Atherosclerosis Is a Tumor-Like Disease: Study

Apr 30, 2024 at 09:19 pm by WGNS News

PHOTO ABOVE ARTICLE: Artery sections with glowing green smooth muscle cells from a healthy mouse with no atherosclerosis (left) and from a mouse with atherosclerosis (right). The red/purple fluorescence in the atherosclerotic plaque marks cells with DNA damage. (image courtesy of Huize Pan, PhD)

The fatty plaques that build up inside arteries in the disease atherosclerosis have features in common with tumors.


In a study published April 30 in the journal Circulation, researchers demonstrated that blood vessel smooth muscle cells change their identity and behave like cancer cells. An anticancer drug blunted atherosclerosis progression — and even made plaques shrink — in a mouse model of the disease, opening new opportunities for preventing and treating atherosclerosis.

“Atherosclerosis has traditionally been considered a chronic inflammatory disease with a main cause being high levels of lipids,” said Huize Pan, PhD, assistant professor of Medicine at Vanderbilt University Medical Center and the first and co-corresponding author of the Circulation report. “Our discoveries add a new dimension to understanding the pathogenesis of atherosclerosis as a tumor-like disease.”

Atherosclerotic plaques cause arteries to narrow, reducing or blocking blood flow. Cardiovascular complications of atherosclerosis, such as heart attacks and strokes, are the leading cause of death worldwide.

Pan began studying the contribution of smooth muscle cells to atherosclerosis during his postdoctoral fellowship at Columbia University, where he worked with Muredach Reilly, MD, the senior and co-corresponding author of the current study.

Smooth muscle cells form the blood vessel “tube;” they contract and relax to regulate blood vessel volume and blood pressure. Accumulating evidence has suggested that a subset of vascular smooth muscle cells can change into other cell types that contribute to the development of atherosclerosis, Pan said.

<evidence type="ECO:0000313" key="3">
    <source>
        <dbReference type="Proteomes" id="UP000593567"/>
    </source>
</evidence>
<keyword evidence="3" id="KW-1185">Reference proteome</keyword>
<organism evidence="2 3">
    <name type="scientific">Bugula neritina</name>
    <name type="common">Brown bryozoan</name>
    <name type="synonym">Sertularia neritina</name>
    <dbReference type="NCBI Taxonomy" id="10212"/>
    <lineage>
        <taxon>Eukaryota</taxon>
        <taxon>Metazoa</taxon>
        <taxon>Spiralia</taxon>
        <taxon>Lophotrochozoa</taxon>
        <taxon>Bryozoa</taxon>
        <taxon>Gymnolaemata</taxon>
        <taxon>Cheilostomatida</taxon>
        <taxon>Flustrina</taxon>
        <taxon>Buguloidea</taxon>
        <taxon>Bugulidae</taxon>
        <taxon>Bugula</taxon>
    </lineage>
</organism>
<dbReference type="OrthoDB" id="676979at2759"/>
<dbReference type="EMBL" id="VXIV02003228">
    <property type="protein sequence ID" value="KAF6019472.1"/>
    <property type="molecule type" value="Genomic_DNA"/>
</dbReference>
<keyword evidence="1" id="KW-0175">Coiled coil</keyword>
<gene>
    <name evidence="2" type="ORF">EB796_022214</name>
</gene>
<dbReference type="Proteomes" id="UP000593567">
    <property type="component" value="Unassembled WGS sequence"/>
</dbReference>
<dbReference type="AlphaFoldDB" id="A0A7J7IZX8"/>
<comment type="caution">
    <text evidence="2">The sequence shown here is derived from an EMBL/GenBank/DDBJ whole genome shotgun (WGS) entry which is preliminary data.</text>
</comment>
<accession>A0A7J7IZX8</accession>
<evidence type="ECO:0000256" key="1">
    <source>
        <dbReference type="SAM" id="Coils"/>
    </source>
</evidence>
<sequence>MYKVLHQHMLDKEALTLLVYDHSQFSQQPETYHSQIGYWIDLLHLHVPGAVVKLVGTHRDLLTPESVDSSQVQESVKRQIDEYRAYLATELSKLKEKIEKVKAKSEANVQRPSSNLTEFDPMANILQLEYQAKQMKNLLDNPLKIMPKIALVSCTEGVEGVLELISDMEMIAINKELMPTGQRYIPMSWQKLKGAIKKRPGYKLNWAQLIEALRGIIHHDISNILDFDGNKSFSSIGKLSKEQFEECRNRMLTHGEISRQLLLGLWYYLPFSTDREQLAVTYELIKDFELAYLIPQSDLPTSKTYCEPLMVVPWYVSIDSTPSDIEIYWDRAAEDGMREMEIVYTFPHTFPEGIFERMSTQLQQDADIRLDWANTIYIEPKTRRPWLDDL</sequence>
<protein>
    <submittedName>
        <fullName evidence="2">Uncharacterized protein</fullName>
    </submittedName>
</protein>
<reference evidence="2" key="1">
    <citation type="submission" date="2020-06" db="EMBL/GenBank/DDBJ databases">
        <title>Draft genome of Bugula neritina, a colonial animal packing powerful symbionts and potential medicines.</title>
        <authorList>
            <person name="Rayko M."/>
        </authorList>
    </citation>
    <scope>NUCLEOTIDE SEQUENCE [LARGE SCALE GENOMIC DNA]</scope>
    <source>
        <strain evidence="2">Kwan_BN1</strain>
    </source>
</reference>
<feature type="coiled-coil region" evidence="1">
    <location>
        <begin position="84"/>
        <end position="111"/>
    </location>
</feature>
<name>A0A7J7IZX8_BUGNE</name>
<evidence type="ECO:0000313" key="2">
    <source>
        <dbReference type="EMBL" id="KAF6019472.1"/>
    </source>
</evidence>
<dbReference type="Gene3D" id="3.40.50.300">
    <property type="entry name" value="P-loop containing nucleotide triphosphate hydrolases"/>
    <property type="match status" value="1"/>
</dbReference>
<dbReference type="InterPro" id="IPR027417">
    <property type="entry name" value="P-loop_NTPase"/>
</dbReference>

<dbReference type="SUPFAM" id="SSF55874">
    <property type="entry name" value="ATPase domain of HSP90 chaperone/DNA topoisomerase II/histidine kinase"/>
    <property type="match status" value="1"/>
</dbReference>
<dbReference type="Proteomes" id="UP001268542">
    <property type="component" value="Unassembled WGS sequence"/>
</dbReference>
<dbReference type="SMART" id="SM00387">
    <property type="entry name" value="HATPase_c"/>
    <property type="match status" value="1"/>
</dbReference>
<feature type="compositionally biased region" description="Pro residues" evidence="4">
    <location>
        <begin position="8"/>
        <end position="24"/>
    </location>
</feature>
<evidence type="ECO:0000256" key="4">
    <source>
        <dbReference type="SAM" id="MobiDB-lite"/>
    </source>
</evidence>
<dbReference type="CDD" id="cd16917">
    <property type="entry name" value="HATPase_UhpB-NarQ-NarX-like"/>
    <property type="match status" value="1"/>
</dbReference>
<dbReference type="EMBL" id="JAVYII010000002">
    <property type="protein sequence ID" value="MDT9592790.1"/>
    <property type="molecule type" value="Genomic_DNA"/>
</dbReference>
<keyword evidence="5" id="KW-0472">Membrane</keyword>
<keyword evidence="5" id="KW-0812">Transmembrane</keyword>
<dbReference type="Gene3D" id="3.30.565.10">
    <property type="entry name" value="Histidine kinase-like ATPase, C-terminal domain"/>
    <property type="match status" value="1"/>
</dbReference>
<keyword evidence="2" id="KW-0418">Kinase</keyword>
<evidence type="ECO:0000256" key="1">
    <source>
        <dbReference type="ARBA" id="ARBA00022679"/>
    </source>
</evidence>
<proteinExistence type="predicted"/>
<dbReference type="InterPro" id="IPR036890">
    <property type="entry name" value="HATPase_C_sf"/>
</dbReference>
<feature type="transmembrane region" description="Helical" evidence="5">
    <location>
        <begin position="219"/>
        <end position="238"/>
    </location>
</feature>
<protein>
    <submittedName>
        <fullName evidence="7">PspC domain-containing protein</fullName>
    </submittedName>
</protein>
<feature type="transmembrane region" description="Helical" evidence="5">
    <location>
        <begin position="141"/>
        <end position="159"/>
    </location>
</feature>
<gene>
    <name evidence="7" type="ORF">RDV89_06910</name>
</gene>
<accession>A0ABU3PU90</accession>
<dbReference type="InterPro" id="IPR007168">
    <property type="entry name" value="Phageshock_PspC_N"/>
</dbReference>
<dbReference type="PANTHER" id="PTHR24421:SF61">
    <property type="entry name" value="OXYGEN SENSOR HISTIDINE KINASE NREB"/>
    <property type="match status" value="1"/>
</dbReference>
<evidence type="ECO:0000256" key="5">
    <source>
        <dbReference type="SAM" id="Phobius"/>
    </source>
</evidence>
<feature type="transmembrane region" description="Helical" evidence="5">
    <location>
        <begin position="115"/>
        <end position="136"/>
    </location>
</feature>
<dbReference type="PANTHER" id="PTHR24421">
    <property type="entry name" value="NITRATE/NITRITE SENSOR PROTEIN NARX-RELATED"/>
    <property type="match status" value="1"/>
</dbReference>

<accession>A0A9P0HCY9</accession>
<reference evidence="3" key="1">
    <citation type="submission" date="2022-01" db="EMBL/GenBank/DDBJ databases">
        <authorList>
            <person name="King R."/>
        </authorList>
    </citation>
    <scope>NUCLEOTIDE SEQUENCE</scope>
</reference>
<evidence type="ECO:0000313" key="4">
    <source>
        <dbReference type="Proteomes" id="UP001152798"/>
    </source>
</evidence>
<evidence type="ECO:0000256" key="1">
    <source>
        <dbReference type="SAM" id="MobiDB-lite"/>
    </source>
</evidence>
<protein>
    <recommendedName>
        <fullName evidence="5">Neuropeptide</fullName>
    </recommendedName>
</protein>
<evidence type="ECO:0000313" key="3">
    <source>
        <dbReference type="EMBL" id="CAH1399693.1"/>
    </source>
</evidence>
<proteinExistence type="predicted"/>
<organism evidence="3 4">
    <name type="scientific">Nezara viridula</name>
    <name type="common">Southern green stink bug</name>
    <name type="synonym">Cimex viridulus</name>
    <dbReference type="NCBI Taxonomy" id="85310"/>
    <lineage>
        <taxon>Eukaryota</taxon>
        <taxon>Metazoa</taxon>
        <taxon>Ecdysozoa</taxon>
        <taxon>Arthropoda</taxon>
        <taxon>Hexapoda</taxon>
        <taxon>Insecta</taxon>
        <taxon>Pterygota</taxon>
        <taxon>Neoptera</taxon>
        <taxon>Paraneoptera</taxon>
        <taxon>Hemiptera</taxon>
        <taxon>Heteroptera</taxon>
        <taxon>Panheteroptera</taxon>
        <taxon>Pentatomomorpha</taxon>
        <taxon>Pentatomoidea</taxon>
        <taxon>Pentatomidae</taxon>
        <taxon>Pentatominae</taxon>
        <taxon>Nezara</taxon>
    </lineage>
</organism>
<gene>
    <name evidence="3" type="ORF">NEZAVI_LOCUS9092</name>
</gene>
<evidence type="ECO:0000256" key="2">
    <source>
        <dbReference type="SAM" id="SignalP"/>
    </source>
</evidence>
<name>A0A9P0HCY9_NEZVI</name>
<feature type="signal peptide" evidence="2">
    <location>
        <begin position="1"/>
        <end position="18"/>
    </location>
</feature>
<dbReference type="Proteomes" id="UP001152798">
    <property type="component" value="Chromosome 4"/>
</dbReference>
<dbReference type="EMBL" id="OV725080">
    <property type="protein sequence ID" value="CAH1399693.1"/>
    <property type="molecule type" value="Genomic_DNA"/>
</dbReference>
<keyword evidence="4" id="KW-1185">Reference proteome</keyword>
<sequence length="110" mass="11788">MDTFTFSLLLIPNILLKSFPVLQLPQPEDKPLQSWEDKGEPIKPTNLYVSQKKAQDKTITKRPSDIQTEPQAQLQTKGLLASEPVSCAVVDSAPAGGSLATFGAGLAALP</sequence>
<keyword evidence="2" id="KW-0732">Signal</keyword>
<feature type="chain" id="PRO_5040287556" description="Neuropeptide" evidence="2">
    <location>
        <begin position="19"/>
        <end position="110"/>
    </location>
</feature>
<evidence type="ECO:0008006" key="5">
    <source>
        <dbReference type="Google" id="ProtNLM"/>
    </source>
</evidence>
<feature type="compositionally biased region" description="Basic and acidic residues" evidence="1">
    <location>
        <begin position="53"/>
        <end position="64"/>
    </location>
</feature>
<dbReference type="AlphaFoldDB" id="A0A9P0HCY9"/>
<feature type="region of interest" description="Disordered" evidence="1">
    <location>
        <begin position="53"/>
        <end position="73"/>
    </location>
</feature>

“About two decades ago, researchers hypothesized that atherosclerosis is a tumor-like state of blood vessels, but that had not been systematically investigated until now,” he said.

To study the behavior of smooth muscle cells during the development of atherosclerosis, Pan and his colleagues developed a mouse model in which the vascular smooth muscle cells express a green fluorescent protein. The glowing green cells can be tracked even if they change their identity. The investigators also analyzed tissue samples from patients with atherosclerosis.

In the current study, the researchers demonstrated that smooth muscle cell-derived cells in atherosclerosis have multiple tumor-like characteristics including: genomic instability, hyperproliferation, resistance to cell death, invasiveness, and activation of cancer-associated signaling pathways. They showed that expression of a mutated KRAS gene (a driver of multiple types of cancer) in mouse vascular smooth muscle cells accelerated their change into other cell types and worsened atherosclerosis.

Treatment of atherosclerosis-prone mice with the anticancer drug niraparib during atherosclerosis progression reduced the size of developing plaques, and treatment of mice with already established atherosclerosis reduced plaque burden and improved measures of plaque stability.

The findings support further investigation to define the molecular mechanisms of smooth muscle cell transition in atherosclerosis, to identify somatic mutations that may be driving atherosclerosis, and to explore the potential for certain anticancer drugs to prevent and treat the disease. Such therapies would add to current treatments, including lipid-lowering drugs like statins, Pan said.

“Some patients who have normal lipid levels develop atherosclerosis, and other patients who undergo lipid-lowering therapy continue to have a high residual risk for cardiovascular disease, which both suggest that a high lipid level is not the only factor in the pathogenesis of atherosclerosis,” Pan said. “Our study gives a new perspective for understanding the disease — and for preventing and treating it.”

Pan joined the VUMC faculty in the Division of Cardiovascular Medicine earlier this year. The research was supported by the National Heart, Lung, and Blood Institute, part of the National Institutes of Health (grants K99HL153939, R00HL153939, R01HL166916, R01HL113147, R01HL150359, R01HL169766).

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